8 Cons that Seem Too Ridiculous To Be True

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Confidence artistry requires both a tricky scheme and a victim to fall for it. In observance of the grand history of clever lies and chicanery, here are eight crafty con men who pulled off some bizarre yet impressive deceits.

1. The Original Confidence Man


In 1849, William Thompson pulled the ruse that gave birth to the term "Confidence Man." It was so simple and ridiculous, only a man with Thompson's charisma would have been able to pull it off.

After some friendly conversation with a stranger, Thompson asked them if they had enough confidence in him to “lend” him their watches for the day. He was a smooth talker indeed, because many handed over their precious timepieces only after a short chit-chat.

The watches were obviously never returned, and the press in New York caught wind of Thompson’s audacious crimes. Due to his calm demeanor that hid even the subtlest signs of lying, Thompson became notorious as the “confidence man” in newspapers around town. It was the exploits of Thompson and other famous con artists of his time that became the inspiration for Herman Melville’s last novel, The Confidence Man—His Masquerade.

2. The Man Who Sold The Brooklyn Bridge...Twice A Week

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George C. Parker's predatory tricks helped coin the phrase, "If you believe that, I have a bridge to sell you." Parker drafted expertly forged documents in order to persuade tourists to buy city landmarks, including the Statue of Liberty, Grant's Tomb, and the Brooklyn Bridge.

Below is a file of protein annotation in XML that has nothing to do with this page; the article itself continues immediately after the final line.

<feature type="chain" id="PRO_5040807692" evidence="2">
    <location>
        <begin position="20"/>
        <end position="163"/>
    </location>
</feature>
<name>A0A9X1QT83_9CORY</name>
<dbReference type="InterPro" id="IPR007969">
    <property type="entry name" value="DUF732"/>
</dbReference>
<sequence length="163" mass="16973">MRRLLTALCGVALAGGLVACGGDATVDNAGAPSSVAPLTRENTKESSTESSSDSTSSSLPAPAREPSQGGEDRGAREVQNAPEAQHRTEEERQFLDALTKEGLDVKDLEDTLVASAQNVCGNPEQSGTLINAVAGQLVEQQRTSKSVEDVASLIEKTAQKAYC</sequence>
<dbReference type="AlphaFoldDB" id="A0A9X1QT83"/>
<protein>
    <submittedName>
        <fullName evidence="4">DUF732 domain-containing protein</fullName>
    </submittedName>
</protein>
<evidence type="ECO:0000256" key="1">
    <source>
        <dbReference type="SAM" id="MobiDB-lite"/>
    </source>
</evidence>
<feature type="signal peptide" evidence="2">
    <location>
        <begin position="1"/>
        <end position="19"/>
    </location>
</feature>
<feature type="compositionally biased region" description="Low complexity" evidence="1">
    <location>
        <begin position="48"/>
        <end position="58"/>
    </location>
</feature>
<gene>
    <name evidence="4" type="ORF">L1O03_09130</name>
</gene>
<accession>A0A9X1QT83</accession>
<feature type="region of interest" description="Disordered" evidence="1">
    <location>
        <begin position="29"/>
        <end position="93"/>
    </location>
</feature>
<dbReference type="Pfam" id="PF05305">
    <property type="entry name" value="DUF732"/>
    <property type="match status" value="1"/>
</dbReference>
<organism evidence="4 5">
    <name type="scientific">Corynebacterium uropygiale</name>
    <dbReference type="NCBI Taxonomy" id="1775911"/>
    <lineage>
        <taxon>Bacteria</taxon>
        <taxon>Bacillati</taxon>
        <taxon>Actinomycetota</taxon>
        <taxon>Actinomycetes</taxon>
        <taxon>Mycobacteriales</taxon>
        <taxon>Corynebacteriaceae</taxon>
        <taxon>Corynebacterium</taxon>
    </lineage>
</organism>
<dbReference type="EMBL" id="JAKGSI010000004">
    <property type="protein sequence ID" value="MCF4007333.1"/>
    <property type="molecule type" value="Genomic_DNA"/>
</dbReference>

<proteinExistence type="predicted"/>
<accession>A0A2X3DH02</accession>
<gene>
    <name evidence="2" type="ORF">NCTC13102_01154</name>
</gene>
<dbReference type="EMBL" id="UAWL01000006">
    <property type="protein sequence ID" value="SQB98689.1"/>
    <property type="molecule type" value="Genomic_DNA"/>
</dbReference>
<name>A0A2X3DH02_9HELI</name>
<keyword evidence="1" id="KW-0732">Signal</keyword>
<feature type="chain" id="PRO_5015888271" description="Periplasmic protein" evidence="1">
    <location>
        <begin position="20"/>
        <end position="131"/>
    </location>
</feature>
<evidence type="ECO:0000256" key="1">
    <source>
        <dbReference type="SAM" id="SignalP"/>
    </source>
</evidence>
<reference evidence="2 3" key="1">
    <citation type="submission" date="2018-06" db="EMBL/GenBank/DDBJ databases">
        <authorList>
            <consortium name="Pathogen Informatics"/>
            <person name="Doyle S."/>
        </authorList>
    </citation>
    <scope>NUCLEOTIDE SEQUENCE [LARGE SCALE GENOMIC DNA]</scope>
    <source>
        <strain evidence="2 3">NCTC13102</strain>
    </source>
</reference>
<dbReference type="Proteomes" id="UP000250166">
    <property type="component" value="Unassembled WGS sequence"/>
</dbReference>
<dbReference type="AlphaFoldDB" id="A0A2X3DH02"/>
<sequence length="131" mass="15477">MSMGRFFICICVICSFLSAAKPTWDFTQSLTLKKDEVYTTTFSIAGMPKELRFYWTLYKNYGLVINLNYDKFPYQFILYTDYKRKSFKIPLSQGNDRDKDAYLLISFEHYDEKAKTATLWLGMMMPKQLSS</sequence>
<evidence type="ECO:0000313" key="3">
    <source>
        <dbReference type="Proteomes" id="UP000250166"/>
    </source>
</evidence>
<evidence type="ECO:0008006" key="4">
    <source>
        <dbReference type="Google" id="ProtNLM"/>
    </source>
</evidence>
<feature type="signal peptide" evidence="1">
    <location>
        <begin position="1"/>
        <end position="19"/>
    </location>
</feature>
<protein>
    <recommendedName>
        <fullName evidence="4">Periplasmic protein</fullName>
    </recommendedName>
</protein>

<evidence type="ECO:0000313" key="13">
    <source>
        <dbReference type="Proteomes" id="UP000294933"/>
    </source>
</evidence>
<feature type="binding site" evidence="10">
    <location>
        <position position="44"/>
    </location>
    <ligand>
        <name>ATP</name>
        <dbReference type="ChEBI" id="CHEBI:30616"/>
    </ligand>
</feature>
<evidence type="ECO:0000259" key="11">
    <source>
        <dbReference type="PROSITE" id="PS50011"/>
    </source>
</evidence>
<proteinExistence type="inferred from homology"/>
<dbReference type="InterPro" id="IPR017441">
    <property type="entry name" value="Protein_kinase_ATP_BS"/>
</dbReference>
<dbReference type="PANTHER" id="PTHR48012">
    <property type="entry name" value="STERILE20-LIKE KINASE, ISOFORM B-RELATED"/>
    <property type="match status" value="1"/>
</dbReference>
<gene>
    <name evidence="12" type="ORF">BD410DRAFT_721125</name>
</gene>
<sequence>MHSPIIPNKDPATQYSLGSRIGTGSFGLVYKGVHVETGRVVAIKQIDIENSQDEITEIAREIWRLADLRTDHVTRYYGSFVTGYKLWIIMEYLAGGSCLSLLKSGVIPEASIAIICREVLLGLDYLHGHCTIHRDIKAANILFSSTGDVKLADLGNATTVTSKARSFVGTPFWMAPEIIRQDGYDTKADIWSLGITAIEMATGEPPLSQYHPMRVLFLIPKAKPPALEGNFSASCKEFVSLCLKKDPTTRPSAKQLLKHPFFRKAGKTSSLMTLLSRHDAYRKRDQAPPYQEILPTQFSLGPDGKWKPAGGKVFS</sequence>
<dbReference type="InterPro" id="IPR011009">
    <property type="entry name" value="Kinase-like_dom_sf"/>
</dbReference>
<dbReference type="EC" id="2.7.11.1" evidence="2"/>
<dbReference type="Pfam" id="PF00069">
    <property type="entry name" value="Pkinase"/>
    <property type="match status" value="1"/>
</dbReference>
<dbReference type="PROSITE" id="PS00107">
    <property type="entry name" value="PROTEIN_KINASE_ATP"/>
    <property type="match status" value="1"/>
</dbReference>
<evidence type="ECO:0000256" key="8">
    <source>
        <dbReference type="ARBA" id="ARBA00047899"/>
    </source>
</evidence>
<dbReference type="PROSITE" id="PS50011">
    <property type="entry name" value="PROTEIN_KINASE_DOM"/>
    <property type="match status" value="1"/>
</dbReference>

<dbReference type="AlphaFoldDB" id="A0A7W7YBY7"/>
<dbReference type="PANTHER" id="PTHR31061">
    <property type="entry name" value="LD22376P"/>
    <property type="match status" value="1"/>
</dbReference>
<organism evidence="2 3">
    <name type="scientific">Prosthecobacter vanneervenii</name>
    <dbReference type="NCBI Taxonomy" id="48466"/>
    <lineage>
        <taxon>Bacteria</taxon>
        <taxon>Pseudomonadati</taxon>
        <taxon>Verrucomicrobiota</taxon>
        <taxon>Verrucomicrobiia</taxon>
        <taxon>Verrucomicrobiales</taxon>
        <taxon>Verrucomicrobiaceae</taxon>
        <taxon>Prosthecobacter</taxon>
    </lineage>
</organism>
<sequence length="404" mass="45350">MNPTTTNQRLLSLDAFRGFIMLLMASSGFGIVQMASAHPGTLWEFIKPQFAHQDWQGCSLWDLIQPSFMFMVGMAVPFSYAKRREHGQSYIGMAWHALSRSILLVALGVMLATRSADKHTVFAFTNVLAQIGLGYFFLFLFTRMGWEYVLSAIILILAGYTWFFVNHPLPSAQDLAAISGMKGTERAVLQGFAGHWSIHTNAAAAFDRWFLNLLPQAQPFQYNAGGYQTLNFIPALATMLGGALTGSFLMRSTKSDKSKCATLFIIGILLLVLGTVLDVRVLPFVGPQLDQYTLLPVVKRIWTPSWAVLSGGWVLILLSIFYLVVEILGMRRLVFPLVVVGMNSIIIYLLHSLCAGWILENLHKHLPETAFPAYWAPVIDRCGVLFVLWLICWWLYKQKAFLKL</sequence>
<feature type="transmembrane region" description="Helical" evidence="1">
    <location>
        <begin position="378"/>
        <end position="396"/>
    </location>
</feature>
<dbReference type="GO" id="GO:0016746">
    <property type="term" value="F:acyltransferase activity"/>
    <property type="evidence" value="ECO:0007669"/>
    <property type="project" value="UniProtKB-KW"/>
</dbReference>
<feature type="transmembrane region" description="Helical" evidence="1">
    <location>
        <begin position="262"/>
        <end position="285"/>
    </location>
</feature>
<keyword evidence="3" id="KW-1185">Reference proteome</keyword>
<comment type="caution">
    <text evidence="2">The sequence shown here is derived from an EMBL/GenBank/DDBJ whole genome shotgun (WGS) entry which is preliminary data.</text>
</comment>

At the height of his exploits he "sold" the bridge twice a week, convincing buyers that ownership would allow them to control the roadway leading into and out of Manhattan.

He was eventually caught and was sentenced to life in prison. Parker died in Sing Sing, only eight years after that 1928 conviction.

3. The Frenchman Who Pawned The Eiffel Tower For Scrap

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Famous monuments in the 20th century were clearly valuable investment ventures — if only they'd actually been for sale. In 1925, Victor Lustig decided he could make a profit by pawning off the Eiffel Tower. He appointed himself Deputy Director of the Ministry of Posts and Telegraphs and took bids from French scrap metal dealers after telling them the tower was to be dismantled. Andre Poisson won the bid, but when the tower was never dismantled, he was too humiliated to report the scam to authorities.

Later in his life, Lustig traveled to the U.S. where he tried his hand at counterfeiting by selling a currency-duplicating "money box" to greedy but unsuspecting dupes. He was eventually arrested, but soon escaped from his cell. When he was caught again, he was sentenced to serve time in Alcatraz. He never made it there as he contracted pneumonia and died shortly after his conviction. On his death certificate, Lustig's occupation was listed as "Salesman."